I'm configuring a dual stack network on a KVM server using static IPv4 and IPv6 addresses furnished by my provider.

I input all addresses, nameservers and gateways as required when installing Ubuntu. After that, I checked the /etc/network/interfaces file and noticed that the IPv6 stanza was absent (an ifconfig execution confirmed this), so I added the relevant lines. This is the final file:

# This file describes the network interfaces available on your system
# and how to activate them. For more information, see interfaces(5).

# The loopback network interface
auto lo
iface lo inet loopback

# The primary network interface
auto eth0
iface eth0 inet static
        # dns-* options are implemented by the resolvconf package, if installed
        dns-search mydomainname.com
iface eth0 inet6 static
        pre-up modprobe ipv6
        address 2001:b60:1000:151:236:18:86:0
        netmask 112
        gateway 2001:b60:1000::1
        dns-nameservers 2001:4860:4860::8888 2001:4860:4860::8844
        dns-search mydomainname.com

I then restarted networking via sudo /etc/init.d/networking stop && sudo /etc/init.d/networking restart and noticed that, while IPv4 was working, outbound IPv6 connectivity was not available (I did not check for inbound connectivity yet).

ifconfig and ip -6 addr show the IPv6 address is recognized:

eth0      Link encap:Ethernet  HWaddr 52:54:00:b1:27:87  
          inet addr:  Bcast:  Mask:
          inet6 addr: fe80::5054:ff:feb1:2787/64 Scope:Link
          inet6 addr: 2001:b60:1000:151:236:18:86:0/112 Scope:Global
          RX packets:16409 errors:0 dropped:0 overruns:0 frame:0
          TX packets:1178 errors:0 dropped:0 overruns:0 carrier:0
          collisions:0 txqueuelen:1000 
          RX bytes:1126656 (1.1 MB)  TX bytes:763658 (763.6 KB)

2: eth0: <BROADCAST,MULTICAST,UP,LOWER_UP> mtu 1500 qlen 1000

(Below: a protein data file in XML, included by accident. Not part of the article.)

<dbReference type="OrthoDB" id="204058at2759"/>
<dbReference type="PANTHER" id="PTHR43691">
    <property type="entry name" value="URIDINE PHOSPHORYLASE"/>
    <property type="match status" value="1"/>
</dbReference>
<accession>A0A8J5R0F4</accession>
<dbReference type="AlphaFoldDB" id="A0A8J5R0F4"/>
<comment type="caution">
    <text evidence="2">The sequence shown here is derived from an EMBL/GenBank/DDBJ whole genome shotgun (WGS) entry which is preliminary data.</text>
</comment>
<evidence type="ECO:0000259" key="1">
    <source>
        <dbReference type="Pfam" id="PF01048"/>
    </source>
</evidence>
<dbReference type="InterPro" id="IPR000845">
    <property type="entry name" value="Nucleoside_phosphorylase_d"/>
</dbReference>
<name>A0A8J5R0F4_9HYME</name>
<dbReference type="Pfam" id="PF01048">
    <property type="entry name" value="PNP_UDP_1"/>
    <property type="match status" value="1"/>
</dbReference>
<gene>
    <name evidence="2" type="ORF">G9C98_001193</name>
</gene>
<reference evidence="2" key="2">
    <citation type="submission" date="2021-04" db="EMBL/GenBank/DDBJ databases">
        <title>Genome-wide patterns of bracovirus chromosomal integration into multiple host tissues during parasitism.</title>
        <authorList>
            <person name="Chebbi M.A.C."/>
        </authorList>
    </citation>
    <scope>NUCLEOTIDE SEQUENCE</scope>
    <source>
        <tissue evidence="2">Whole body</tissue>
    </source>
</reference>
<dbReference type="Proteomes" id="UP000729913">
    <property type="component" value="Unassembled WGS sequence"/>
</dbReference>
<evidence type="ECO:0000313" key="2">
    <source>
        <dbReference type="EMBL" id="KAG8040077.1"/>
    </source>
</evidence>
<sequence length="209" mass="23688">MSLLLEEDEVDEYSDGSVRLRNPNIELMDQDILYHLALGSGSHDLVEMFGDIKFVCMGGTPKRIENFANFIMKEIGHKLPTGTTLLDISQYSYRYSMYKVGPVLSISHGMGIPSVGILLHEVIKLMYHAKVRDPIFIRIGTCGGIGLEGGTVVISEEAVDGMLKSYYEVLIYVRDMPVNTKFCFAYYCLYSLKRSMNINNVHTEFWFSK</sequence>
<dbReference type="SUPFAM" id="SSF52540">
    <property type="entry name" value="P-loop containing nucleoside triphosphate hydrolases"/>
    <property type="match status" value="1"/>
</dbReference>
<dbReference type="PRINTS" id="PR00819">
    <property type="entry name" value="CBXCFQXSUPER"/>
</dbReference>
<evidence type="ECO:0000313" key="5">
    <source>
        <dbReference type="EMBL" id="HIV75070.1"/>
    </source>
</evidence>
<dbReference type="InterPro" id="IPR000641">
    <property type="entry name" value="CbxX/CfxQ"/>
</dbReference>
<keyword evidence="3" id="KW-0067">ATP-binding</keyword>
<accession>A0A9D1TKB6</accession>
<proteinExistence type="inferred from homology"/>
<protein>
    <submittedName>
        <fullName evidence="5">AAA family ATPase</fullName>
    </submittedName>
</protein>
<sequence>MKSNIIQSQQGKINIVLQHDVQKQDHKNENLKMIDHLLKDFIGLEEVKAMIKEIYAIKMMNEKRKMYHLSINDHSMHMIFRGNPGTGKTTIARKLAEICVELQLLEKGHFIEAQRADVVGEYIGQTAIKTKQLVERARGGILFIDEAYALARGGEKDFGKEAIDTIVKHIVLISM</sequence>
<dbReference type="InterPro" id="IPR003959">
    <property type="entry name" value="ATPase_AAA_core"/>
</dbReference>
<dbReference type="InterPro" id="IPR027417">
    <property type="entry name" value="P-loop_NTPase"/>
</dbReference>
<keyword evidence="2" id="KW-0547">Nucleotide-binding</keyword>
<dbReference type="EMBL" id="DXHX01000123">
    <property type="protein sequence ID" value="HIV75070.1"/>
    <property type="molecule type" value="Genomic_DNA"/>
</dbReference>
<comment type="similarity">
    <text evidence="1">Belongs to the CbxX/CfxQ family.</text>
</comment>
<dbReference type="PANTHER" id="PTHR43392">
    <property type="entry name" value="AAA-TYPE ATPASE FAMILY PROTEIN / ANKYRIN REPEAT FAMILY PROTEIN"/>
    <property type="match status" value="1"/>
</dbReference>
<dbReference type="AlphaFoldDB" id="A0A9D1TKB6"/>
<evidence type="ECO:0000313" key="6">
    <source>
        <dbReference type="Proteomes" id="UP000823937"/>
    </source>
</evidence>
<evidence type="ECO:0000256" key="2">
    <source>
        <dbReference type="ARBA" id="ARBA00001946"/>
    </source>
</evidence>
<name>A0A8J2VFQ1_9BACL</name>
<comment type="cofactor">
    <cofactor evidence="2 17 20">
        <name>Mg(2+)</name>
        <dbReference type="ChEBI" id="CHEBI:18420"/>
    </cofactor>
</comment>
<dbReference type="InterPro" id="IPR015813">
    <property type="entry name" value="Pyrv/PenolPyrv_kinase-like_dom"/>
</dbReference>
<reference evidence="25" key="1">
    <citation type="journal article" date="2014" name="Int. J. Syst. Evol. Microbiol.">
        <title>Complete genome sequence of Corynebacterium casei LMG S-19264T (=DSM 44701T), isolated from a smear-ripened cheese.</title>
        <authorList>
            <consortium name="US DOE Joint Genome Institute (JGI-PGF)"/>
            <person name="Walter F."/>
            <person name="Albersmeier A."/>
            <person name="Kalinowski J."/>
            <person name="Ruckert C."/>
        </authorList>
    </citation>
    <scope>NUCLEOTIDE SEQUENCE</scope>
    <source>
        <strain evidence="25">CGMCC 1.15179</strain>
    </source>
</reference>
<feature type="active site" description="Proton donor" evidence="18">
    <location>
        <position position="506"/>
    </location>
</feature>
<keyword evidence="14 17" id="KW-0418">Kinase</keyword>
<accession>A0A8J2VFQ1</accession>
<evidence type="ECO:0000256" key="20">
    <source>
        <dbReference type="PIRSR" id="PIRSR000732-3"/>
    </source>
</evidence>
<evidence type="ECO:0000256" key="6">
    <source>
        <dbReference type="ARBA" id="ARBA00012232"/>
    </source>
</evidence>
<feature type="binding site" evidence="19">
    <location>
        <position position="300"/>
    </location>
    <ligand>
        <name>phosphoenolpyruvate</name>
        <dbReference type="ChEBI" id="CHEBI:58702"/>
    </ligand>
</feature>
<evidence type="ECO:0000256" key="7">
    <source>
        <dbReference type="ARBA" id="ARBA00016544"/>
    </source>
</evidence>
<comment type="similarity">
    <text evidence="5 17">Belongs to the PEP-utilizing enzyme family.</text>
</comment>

inet6 2001:b60:1000:151:236:18:86:0/112 scope global 
       valid_lft forever preferred_lft forever
    inet6 fe80::5054:ff:feb1:2787/64 scope link 
       valid_lft forever preferred_lft forever

On the contrary, no default route exists for the IPv6 stack:

$ ip -6 route
2001:b60:1000:151:236:18:86:0/112 dev eth0  proto kernel  metric 256 
fe80::/64 dev eth0  proto kernel  metric 256 

Trying to add the missing route leads to "No route to host" error:

$ sudo ip -6 route add default via 2001:b60:1000::1
RTNETLINK answers: No route to host

What could be wrong, and how can I fix the network configuration so that I can get the IPv6 stack working?

3 Answers 3


Inside your virtual machine, run the following:

ping6 ff02::2%eth0

This ff02::2 is the IPv6 "all routers" multicast address. The on-link router will respond to the ping with its own address. For example:

64 bytes from fe80::56e6:fcff:fef4:66f1: icmp_seq=1 ttl=64 time=0.347 ms

You can then add this in as the gateway address.

iface eth0 inet6 static
        gateway fe80::56e6:fcff:fef4:66f1
  • I did that, three routers responded (no one matched the gateway address my provider gave me); I chose the one with the lowest latency and changed the network configuration. Now name resolution works, but IPv6 connectivity does not (I issued ping6 -c 3 ipv6.google.com, the DNS found the address but there was 100% packet loss). Any ideas? Aug 10, 2013 at 8:34
  • Three different routers responded? Your provider has an even more bizarre setup than we'd suspected. At this point I can only suggest you try each of them, and see if one of them works. If none of them work, you'll have to contact the provider to ask them to kindly fix their broken network. :) Aug 10, 2013 at 10:58

Your netmask should be 64. With IPv6 every LAN is usually a /64. I guess your provider allows you to use a /112 from that /64, but you should configure a /64 on the interface.

  • I reconfigured the IPv6 stack to use a /64 netblock, unfortunately the problem persists with the same symptoms. Aug 4, 2013 at 9:19
  • I am sorry, I now see that your host is in 2001:b60:1000:151::/64 and your gateway in 2001:b60:1000:0::/64. CDLAN must have given you the wrong information, or their IPv6 network is messed up and/or deviating from standard practice... Aug 4, 2013 at 13:59
  • 1
    This weird deviation is, unfortunately, all too common among VPS providers. Aug 10, 2013 at 0:16

It turned out that the network mask length given to me by the provider was incorrect: the right one was 48. Changing it did the trick.

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